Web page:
The Republican-run House of Representatives voted to cut spending on food stamps for the poor by $40 billion over 10 years on Thursday, defying a veto threat from the White House in the name of fiscal reform.
Majority Leader Eric Cantor, the driving force behind the legislation, said it was "wrong for working, middle-class people to pay" for abuse of the program, whose costs have skyrocketed in recent years.
Democrats pointed to nonpartisan estimates that the bill would end benefits to 4 million needy people in 2014.
Representatives passed the bill on a party-line vote, 217-200. Speaker John Boehner said passage would trigger long-awaited negotiations with the Democratic-controlled Senate over a new $500 billion farm bill, already a year overdue.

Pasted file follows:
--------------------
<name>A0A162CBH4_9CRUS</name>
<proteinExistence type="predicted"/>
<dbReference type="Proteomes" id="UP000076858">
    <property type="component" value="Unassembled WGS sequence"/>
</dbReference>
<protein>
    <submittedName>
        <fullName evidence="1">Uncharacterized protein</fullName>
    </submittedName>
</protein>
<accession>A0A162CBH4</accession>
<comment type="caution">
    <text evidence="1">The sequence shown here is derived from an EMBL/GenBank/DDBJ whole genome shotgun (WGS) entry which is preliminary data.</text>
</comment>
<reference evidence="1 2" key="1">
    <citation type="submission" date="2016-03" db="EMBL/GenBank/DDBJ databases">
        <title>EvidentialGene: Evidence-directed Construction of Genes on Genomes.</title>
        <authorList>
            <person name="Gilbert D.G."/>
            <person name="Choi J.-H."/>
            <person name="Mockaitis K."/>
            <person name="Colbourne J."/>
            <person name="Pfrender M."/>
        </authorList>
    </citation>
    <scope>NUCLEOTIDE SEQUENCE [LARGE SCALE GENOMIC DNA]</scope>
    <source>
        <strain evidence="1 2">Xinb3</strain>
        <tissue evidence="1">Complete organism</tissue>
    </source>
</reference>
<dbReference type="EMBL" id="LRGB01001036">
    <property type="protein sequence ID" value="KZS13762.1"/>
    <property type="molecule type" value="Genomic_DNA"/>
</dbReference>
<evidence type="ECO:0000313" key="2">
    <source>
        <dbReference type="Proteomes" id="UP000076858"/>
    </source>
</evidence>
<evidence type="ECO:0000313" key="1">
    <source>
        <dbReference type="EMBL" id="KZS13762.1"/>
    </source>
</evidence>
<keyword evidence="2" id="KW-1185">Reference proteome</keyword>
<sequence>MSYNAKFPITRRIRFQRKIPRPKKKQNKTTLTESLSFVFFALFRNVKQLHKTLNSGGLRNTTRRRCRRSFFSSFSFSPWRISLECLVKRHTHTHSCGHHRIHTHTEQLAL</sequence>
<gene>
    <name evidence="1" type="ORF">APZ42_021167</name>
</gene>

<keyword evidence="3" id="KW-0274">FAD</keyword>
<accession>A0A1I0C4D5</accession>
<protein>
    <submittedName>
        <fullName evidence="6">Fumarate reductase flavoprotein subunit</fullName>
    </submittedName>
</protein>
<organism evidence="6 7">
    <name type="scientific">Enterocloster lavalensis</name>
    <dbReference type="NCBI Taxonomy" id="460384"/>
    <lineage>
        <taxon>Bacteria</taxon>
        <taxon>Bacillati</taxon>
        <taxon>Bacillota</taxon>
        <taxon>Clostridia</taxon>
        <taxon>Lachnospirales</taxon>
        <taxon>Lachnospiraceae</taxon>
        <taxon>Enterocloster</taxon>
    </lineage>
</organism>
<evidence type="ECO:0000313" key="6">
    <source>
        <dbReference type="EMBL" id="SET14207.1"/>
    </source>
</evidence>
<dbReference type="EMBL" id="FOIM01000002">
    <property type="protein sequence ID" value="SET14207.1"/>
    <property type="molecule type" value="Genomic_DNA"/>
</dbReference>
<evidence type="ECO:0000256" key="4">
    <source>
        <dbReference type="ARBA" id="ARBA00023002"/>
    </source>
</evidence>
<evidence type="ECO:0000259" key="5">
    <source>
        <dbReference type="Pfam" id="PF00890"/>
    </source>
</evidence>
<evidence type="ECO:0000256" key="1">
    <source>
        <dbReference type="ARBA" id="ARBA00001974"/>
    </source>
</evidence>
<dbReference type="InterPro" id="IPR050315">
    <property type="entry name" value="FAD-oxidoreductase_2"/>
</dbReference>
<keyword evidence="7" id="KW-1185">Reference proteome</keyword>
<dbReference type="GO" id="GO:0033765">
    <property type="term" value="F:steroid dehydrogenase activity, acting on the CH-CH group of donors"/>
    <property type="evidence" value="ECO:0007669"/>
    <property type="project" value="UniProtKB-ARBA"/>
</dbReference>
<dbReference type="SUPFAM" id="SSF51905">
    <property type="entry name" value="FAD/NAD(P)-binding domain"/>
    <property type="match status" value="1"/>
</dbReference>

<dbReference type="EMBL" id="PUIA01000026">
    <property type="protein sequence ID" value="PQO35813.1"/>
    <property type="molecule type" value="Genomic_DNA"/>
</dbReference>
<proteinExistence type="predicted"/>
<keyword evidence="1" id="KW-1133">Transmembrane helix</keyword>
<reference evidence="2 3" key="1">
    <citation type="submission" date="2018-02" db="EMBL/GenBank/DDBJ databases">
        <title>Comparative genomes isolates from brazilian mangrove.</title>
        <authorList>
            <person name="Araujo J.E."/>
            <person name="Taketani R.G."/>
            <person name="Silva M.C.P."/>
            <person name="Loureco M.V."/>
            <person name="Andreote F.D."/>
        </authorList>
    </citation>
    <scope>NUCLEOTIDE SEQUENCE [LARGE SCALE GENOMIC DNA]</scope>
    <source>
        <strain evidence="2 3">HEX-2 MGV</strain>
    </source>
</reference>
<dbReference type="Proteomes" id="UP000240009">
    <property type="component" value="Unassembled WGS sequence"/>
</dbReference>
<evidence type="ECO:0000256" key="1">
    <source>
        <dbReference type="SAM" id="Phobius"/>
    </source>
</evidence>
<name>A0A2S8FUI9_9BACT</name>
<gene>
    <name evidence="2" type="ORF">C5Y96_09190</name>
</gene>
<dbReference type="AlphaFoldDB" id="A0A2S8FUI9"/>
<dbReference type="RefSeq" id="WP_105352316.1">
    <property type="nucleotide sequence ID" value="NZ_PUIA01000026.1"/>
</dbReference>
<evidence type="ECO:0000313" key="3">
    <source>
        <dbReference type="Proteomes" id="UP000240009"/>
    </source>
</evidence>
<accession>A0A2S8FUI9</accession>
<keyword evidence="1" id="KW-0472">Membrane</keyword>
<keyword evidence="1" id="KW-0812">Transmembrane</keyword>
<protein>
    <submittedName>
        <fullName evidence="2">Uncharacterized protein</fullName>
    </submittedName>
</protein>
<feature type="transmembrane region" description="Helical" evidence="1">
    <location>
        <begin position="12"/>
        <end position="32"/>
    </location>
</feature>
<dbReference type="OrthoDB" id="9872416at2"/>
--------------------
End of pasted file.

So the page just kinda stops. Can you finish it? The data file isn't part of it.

Senators voted in May for $4.5 billion in food stamp reductions, about 1/10th of the House proposal. With nutrition programs as the sticking point, analysts are skeptical that a compromise farm bill can be written that would pass in the sharply partisan Congress.
Debbie Stabenow, chairwoman of the Democrat-controlled Senate Agriculture Committee, called the House bill "a monumental waste of time" that would never become law.
"We have never before seen this kind of partisanship injected into a farm bill," Stabenow said.
The White House on Wednesday threatened to veto the House bill to prevent damage to "one of our nation's strongest defenses against hunger and poverty."
A near-record 47.76 million people, or one of seven Americans -- about 85 percent of them children, elderly or disabled -- received food stamps at latest count.
(Reporting by Charles Abbott; Editing by Ros Krasny, Gary Hill and Leslie Adler)